Peroneal tendonitis sidelines so many runners every year – it’s a common ankle tendon injury among endurance runners. But treatment and prevention can help you get back to doing what you love: running.
You love running, but you’ve been sidelined by peroneal tendonitis. It’s frustrating when something you love to do suddenly becomes impossible because of a running injury. If you’re suffering from peroneal tendonitis, then you may notice that your symptoms are aggravated by running.
If you want to stay healthy and keep running with this tendon injury, then the best way to manage this condition is to:
- manage your training load
- exercise and rest when needed
- gradually build strength in the tendon
First, let’s start with the basics.
What is Peroneal Tendonitis?
Peroneal tendonitis is a condition that can cause pain and inflammation in the peroneal tendons, which are located on the outside of your lower leg and help to stabilize your foot and ankle. These tendons can become inflamed from overuse, which is often the case for competitive runners who are pushing their training.
There are several training errors that can contribute to tendon overload, resulting in peroneal tendonitis. The end result – too much force transferred into the tendon, causing the peroneal tendons to become overloaded and inflamed.
If you’re suffering from this type of repetitive stress injury, then you may notice that your symptoms get worse after running. This is because running puts a lot of stress on the peroneal tendons and can aggravate the condition.
However, pain during or after running does not necessarily rule you out of running completely – you may be able to continue running with peroneal tendonitis as long as you can manage the injury risk of further aggravating the tendon.
The 48 Hour Rule Aids Peroneal Tendonitis Treatment
I like to use the “48 hour rule” when it comes to determining how much running or exercise you can do when managing tendonitis. The first step in this rule is to establish a baseline level of pain – for example, you might experience a 3/10 level of pain when hopping on the spot.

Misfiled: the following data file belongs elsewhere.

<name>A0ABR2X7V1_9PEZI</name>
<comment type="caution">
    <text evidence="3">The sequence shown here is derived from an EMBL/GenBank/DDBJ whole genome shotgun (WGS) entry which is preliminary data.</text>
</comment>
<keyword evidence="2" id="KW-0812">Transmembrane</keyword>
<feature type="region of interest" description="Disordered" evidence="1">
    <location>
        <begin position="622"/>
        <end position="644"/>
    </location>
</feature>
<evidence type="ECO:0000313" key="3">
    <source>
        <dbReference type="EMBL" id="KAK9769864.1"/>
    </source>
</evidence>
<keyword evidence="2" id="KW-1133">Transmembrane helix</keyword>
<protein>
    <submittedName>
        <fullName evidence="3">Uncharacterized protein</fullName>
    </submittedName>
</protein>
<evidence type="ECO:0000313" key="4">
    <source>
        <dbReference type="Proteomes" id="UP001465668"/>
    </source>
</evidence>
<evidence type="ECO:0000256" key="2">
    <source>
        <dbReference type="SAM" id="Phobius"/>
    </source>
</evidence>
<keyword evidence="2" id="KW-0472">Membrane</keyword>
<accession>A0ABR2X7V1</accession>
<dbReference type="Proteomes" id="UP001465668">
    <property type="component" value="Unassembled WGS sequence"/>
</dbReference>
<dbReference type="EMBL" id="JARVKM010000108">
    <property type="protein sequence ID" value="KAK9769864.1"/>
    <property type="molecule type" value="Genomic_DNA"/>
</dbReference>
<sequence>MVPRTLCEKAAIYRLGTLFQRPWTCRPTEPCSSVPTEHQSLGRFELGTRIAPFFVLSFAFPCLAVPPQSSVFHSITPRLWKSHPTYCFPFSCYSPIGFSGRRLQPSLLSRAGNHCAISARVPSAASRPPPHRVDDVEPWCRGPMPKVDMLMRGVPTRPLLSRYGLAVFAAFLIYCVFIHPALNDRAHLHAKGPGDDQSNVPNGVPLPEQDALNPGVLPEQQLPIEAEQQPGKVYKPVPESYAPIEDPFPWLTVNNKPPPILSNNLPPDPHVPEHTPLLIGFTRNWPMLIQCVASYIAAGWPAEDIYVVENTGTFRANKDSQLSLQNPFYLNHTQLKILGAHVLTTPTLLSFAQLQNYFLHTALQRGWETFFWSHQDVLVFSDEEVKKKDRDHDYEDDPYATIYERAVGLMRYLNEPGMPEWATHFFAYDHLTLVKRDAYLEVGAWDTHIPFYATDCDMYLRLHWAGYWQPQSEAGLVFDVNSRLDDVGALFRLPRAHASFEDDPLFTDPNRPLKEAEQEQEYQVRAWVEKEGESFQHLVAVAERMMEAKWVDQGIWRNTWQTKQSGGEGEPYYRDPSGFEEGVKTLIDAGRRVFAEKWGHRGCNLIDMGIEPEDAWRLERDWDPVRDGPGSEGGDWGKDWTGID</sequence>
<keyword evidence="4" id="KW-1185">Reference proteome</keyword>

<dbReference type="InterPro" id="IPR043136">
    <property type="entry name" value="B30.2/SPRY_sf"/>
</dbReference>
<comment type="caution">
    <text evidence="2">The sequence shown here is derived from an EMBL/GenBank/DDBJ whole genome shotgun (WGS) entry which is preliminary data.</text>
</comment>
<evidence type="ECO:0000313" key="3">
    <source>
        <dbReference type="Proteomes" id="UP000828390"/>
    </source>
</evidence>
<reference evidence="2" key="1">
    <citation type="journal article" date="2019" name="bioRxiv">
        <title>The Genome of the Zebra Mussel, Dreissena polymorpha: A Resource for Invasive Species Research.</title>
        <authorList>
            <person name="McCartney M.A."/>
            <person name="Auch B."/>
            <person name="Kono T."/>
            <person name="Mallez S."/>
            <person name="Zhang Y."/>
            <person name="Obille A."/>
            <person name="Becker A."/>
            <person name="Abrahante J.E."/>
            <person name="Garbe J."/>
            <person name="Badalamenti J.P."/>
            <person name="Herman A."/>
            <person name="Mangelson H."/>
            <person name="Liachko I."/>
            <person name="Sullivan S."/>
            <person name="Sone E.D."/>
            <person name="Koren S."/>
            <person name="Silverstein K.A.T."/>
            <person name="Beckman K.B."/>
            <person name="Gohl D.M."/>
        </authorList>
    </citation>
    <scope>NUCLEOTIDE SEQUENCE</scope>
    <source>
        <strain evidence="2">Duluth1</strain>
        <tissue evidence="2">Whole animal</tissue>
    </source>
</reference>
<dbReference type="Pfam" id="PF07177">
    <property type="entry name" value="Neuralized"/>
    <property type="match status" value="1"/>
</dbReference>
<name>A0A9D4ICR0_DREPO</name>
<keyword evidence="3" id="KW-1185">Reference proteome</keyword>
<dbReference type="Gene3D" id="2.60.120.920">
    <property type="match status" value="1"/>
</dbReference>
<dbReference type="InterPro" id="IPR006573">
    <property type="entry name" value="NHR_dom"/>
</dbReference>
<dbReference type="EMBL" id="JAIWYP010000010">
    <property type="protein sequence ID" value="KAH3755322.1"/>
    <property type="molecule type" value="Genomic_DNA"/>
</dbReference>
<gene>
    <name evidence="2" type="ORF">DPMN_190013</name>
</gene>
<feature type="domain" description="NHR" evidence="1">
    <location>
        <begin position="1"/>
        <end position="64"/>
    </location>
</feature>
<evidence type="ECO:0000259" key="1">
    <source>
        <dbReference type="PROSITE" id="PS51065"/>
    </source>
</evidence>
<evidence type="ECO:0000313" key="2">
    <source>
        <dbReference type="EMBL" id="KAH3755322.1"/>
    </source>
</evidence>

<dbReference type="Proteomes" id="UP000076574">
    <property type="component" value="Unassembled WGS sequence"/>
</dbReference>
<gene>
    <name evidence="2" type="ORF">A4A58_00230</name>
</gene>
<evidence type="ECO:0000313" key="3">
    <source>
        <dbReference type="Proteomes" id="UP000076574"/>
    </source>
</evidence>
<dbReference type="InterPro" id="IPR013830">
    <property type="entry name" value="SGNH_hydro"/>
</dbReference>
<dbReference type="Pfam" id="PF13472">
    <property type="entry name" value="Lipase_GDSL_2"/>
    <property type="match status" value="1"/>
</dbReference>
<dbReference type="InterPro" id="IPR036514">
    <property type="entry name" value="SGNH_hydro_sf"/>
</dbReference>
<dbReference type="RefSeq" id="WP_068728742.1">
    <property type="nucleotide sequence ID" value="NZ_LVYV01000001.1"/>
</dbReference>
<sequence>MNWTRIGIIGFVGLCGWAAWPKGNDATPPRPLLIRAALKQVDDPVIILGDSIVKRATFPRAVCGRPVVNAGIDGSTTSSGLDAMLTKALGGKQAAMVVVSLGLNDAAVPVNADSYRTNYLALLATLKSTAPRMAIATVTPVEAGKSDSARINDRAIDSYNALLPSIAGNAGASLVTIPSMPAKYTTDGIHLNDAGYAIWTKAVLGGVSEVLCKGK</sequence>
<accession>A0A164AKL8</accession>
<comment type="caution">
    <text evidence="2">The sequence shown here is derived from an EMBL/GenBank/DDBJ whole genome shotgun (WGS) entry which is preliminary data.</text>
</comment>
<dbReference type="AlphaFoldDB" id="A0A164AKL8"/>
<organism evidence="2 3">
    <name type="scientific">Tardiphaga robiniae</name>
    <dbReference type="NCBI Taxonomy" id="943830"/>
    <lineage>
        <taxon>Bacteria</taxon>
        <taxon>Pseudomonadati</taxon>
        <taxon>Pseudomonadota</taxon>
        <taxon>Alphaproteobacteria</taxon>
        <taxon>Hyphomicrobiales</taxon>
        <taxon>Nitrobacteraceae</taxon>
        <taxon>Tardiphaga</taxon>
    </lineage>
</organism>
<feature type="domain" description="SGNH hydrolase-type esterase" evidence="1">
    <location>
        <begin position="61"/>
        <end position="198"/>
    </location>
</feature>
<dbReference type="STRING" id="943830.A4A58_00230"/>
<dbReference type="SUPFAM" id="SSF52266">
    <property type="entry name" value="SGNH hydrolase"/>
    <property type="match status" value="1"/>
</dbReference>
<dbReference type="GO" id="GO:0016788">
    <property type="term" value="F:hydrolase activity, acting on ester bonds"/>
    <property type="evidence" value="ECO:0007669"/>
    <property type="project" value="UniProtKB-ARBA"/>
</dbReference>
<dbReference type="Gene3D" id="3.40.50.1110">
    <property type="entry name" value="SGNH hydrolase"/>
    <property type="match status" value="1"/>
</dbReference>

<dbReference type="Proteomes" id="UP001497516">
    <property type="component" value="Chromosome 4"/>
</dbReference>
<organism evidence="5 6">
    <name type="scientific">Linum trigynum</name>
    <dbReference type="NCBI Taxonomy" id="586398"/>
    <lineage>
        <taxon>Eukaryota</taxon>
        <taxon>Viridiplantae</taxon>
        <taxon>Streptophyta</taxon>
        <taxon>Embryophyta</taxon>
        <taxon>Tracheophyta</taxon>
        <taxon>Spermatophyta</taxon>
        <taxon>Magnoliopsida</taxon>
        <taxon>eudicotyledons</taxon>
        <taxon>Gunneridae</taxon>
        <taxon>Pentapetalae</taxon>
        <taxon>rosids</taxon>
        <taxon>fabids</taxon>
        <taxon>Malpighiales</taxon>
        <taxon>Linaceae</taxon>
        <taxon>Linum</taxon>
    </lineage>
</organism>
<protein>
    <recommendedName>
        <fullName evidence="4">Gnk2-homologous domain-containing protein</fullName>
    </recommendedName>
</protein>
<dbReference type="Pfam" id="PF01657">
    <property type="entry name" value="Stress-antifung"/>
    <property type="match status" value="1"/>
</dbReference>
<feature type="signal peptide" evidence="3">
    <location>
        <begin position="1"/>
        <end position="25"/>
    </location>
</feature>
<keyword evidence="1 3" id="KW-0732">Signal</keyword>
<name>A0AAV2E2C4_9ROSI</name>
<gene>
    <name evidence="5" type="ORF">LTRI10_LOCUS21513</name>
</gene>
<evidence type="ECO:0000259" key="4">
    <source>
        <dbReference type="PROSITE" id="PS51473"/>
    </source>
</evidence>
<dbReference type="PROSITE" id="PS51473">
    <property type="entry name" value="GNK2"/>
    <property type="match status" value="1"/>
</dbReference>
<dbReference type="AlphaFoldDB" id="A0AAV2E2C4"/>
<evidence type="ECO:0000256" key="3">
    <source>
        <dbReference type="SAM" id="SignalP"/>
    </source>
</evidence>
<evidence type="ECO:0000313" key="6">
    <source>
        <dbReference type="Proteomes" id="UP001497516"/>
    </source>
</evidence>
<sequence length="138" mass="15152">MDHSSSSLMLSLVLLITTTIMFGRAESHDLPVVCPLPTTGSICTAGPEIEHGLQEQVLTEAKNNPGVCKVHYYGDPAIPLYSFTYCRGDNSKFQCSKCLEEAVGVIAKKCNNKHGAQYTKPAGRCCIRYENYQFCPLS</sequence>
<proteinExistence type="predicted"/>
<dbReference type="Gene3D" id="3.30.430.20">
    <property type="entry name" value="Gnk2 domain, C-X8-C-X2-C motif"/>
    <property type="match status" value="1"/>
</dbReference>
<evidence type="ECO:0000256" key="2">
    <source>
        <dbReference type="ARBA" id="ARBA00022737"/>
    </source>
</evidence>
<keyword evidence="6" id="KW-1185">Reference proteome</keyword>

Now, the 48 hour rule stipulates that as long as your symptoms return to your baseline level of pain within a 48 hour period of performing a certain exercise, then that tells us that your tendon is able to tolerate that particular amount of load and you can continue with that exercise.
For example, if you were to go for a 5 mile run, and experienced an increase in your tendon pain during and after the run, that is OK – as long as the pain returns to the baseline 3/10 pain while hopping, within 48 hours.
If pain is increased for longer than this period of time, then this is an indicator that the load is too much for the tendon to tolerate at this time, and your running volume and intensity will need to be adjusted accordingly.
This rule can be used to determine the intensity of your rehab exercise, too.
Cross-training during injury and recovery
One of the best ways to stay active while you’re recovering from peroneal tendonitis is to cross-train. This means that whilst you may be able to continue running, adding in additional cardiovascular activities like swimming or biking will help to improve and maintain your fitness. This will help you stay fit while you’re focusing on peroneal tendonitis treatment.
Here are the different types of cross-training you can do while recovering from this running injury.
Aqua jogging – also known as pool running – is a low-impact activity that is easy on your joints and tendons and a great workout for your heart and lungs.
To start aqua jogging, you’ll need a pool with a depth over your head. Start by using a flotation device and mimicking the movements of running. While the injury risk is very low for pool running, just be mindful of reaching too far out with your legs and aggravating your hamstrings. You can increase the intensity of your workout by running faster or adding in some repetitions at a moderate or hard effort.
If you don’t have access to a pool, then you can also do aqua running in the ocean or lake. The principles are the same but be mindful of waves, wildlife, and other swimmers!
Biking is a great way to get your heart rate up without putting too much impact on your joints. It doesn’t require you to put much load on your tendons, though the movement may irritate your peroneal tendon injury. Wear comfortable shoes and make sure the bike fit works for your body.
If you don’t have a bike, you can use a stationary bike at the gym or even rent a bike from a local shop. The training principles remain the same: ensure your cadence is relatively high (you don’t want to pedal too slowly) and keep the effort to an easy or moderate exertion level.
You can start by swimming slowly, then gradually increase the intensity of your workout. You can also mix in some interval training by swimming fast for short periods of time, then resting for a few seconds before swimming again. You can increase the intensity of your workout by swimming faster or adding in some kickboards or pull buoys.
If you don’t have access to a pool, then you can also swim in the ocean or lake. As with aqua jogging, be aware of any waves, wildlife, or other swimmers!